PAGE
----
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July 14, 2016
Press Release

Washington, DC – Today, Congressman David Price (NC-04) gave the following remarks on the one-year anniversary of the Iran nuclear agreement, the Joint Comprehensive Plan of Action (JCPOA). House Republicans took votes this week on the latest in a series of bills designed to undermine the deal.

Mr. Speaker, I rise in strong opposition to this and the other two bills before the House this week regarding Iran—all of which weaken our national security and our international standing, and all of which the President has rightly threatened to veto.

If there is a silver lining to this debate, it is that the majority has given us an opportunity to acknowledge the one-year anniversary of the Joint Comprehensive Plan of Action, which has made the world safer by severely constraining Iran’s nuclear activities and subjecting them to unprecedented international oversight.

Yet instead of celebrating this landmark achievement, the majority is seeking to undo it.  H.R. 5119, H.R. 4992, and H.R. 5631 collectively would deny Iran even limited access to foreign investment and other meaningful incentives that encourage compliance with the JCPOA.

These are just the latest in a series of Republican efforts to undermine this historic nuclear agreement negotiated with the world’s major powers.  Since the deal was finalized, Republicans have tried again and again to undermine not just the JCPOA but also the credibility of the President of the United States on the international stage.

It appears the Iran nuclear agreement has become the “Obamacare” of foreign policy.  Republicans repeatedly proclaim it a failure, despite its objective success.  They call for its immediate repeal without offering any viable alternative, despite the potentially disastrous consequences of such action.  And they continue to clutter the congressional calendar with so-called message votes – instead of addressing issues facing our nation.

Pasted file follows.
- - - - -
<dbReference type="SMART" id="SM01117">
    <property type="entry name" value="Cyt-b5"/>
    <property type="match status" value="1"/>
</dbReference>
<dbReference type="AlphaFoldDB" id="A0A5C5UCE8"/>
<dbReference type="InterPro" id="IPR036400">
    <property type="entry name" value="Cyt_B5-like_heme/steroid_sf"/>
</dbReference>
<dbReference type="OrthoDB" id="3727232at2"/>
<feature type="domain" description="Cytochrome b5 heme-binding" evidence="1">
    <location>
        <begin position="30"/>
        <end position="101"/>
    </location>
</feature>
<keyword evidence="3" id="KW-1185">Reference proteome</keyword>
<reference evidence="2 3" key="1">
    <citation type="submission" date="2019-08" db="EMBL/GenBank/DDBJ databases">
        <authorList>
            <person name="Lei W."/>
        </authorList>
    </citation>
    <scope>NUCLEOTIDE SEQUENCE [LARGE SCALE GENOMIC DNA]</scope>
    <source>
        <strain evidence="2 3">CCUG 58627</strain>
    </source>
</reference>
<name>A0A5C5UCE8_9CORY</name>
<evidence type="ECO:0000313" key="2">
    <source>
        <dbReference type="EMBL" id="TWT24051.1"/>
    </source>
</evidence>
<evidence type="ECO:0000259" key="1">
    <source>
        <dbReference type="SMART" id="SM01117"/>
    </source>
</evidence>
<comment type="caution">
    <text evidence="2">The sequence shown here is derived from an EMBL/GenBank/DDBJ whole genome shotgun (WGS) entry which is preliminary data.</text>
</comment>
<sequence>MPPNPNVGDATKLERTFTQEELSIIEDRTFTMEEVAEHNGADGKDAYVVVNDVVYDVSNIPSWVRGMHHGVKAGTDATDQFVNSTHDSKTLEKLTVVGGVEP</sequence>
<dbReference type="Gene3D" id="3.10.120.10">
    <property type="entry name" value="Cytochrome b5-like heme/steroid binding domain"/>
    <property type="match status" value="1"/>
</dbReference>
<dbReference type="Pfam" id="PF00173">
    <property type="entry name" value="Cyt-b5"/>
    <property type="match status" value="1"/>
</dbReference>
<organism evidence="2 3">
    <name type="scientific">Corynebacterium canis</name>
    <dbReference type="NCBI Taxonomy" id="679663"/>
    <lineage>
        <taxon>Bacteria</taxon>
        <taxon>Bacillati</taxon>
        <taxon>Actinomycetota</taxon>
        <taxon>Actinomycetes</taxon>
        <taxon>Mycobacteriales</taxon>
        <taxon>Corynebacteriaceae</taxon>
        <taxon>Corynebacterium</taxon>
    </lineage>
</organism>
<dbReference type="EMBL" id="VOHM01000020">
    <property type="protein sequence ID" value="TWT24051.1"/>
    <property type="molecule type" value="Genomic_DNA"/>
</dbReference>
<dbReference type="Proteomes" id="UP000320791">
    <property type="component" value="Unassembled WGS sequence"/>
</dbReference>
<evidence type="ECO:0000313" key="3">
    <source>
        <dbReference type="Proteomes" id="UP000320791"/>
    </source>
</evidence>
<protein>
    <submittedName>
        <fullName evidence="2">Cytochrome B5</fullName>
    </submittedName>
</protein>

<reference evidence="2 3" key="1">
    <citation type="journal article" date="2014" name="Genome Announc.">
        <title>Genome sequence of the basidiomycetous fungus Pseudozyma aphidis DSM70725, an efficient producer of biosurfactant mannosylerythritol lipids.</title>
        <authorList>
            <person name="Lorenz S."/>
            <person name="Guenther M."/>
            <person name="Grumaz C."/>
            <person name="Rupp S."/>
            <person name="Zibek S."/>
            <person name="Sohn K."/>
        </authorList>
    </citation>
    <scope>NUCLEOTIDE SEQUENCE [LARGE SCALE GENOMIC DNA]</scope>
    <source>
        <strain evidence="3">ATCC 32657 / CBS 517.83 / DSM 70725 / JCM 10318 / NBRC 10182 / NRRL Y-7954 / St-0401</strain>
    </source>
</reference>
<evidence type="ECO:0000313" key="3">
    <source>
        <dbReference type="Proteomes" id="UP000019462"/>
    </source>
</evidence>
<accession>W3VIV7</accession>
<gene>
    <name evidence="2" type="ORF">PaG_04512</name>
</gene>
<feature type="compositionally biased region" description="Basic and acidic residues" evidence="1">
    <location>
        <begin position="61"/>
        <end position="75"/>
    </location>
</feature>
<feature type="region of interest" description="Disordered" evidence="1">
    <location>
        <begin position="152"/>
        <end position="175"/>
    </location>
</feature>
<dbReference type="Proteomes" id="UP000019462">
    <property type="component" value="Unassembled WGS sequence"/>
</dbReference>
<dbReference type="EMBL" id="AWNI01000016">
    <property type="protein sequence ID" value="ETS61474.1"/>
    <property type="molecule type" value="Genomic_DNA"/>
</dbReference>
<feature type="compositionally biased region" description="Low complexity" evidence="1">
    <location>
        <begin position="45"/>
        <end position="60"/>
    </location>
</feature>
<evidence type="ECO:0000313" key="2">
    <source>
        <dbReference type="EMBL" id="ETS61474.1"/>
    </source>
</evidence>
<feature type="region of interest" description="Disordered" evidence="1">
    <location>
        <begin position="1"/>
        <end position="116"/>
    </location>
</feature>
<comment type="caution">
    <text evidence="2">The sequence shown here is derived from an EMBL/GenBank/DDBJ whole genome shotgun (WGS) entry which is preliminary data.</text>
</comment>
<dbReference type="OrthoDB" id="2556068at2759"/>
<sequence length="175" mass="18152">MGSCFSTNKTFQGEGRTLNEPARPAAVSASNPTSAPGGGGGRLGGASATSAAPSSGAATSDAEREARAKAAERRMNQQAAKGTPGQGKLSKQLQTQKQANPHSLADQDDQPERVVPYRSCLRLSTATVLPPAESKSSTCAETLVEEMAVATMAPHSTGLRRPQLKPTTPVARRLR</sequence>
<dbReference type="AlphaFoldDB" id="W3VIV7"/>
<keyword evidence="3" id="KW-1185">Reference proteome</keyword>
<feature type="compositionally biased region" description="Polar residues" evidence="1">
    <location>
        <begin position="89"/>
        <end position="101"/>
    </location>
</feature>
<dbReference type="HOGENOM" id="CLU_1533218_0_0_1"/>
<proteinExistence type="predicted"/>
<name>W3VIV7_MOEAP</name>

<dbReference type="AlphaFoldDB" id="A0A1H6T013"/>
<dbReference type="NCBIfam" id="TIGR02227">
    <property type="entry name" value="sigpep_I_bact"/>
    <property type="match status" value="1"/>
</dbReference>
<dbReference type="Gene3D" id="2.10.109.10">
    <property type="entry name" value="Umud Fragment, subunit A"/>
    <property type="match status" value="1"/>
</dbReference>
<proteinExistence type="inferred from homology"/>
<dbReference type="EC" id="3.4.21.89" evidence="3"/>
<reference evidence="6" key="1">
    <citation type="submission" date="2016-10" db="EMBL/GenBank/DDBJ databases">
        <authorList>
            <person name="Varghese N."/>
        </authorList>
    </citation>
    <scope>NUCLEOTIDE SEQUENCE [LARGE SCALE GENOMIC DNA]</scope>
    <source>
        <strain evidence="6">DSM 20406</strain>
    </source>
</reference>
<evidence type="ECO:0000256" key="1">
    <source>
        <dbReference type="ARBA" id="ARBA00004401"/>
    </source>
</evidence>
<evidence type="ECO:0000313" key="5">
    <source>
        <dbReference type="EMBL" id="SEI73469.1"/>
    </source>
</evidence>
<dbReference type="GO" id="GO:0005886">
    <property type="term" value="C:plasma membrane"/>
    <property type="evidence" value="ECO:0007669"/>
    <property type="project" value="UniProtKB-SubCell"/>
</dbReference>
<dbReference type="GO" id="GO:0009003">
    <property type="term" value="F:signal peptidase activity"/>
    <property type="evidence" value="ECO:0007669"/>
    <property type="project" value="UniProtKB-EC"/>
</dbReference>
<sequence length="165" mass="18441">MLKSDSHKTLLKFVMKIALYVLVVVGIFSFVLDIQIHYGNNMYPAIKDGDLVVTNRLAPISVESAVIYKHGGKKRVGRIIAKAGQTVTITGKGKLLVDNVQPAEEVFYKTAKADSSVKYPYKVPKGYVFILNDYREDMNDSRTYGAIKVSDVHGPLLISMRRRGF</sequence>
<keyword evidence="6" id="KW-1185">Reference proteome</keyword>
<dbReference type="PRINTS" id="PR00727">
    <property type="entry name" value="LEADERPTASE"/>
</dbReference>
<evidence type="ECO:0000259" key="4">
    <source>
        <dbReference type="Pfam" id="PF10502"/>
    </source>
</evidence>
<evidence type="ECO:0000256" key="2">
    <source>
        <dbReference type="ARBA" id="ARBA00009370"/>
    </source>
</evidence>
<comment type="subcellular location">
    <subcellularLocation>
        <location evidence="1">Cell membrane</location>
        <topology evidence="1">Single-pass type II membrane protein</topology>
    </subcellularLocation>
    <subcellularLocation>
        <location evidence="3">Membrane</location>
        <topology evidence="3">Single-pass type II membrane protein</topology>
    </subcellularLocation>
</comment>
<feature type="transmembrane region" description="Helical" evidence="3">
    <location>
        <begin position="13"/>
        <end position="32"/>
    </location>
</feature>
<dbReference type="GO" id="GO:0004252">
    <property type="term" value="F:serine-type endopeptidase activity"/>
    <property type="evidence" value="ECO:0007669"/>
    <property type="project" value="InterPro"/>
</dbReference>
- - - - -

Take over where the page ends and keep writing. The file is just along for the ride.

These legislative antics continue even though opponents of the JCPOA know full well that strong sanctions on Iran remain in place targeting the country’s human rights violations, ballistic missile development, and support of terrorism.    

The bill before us, H.R. 5631, would impose additional, mandatory sanctions on the Iranian regime for these same violations.

There is no one in this chamber about to let Iran off the hook for its egregious human rights violations or its proliferation of terrorism and ballistic missile technology. And our Republican friends know full well that should a violation of the JCPOA occur, we can put sanctions like these in place immediately. So why are we doing this bill now?

Must we conclude that our colleagues are more interested in unraveling one of President Obama’s signature accomplishments than they are with the facts of the matter?  Let’s take a look at the facts:

Because of this agreement, an Iranian nuclear weapon is not an imminent threat to the United States or our allies, including Israel. 

Because of the agreement, the breakout time for Iran to develop enough weapons-grade material for a nuclear weapon went from two or three months to a year or more; the international community has 24/7 access to Iran’s critical nuclear sites; and we possess an enforcement mechanism to verify Iran’s compliance. 

By all objective accounts, Iran has upheld its end of the bargain, and it is vital that we uphold our end.

This isn’t just my opinion:  this week, a bipartisan group of more than 75 national security experts sent a letter to President Obama stating that “Iran has remained in compliance with its commitments” and “all pathways to an Iranian nuclear weapon have been blocked.”  I ask that this letter be included in the Congressional Record in its entirety.

This agreement is too important, and the stakes are too high, to treat the issue as another political football.  The safety and security of the United States, of Israel, and of the region depend on the successful implementation and diligent enforcement of the JCPOA. 

Instead of scoring political points, or seeking to deny the President a significant foreign policy achievement, we should be working together in a bipartisan manner to ensure the agreement’s success.  

We should be working together to explore ways to enhance coordination and cooperation with Israel and the international community to address unacceptable Iranian behavior, such as support for Hezbollah and abuse of human rights.  And yet we find ourselves here, one year after the agreement’s announcement, still dealing with “Obamacare”-style gamesmanship.  

It is beneath this institution, and the world is watching.  We may think a bill that has no chance of being signed into law doesn’t matter, but to the leaders of China, or Russia, or Iran, it sends a signal of hesitation and disunity.

I urge my colleagues to oppose this bill, and the bills that will come before us tomorrow, and to focus instead on ensuring the success of the JCPOA and reinforcing the agreement’s role in making the world a safer place.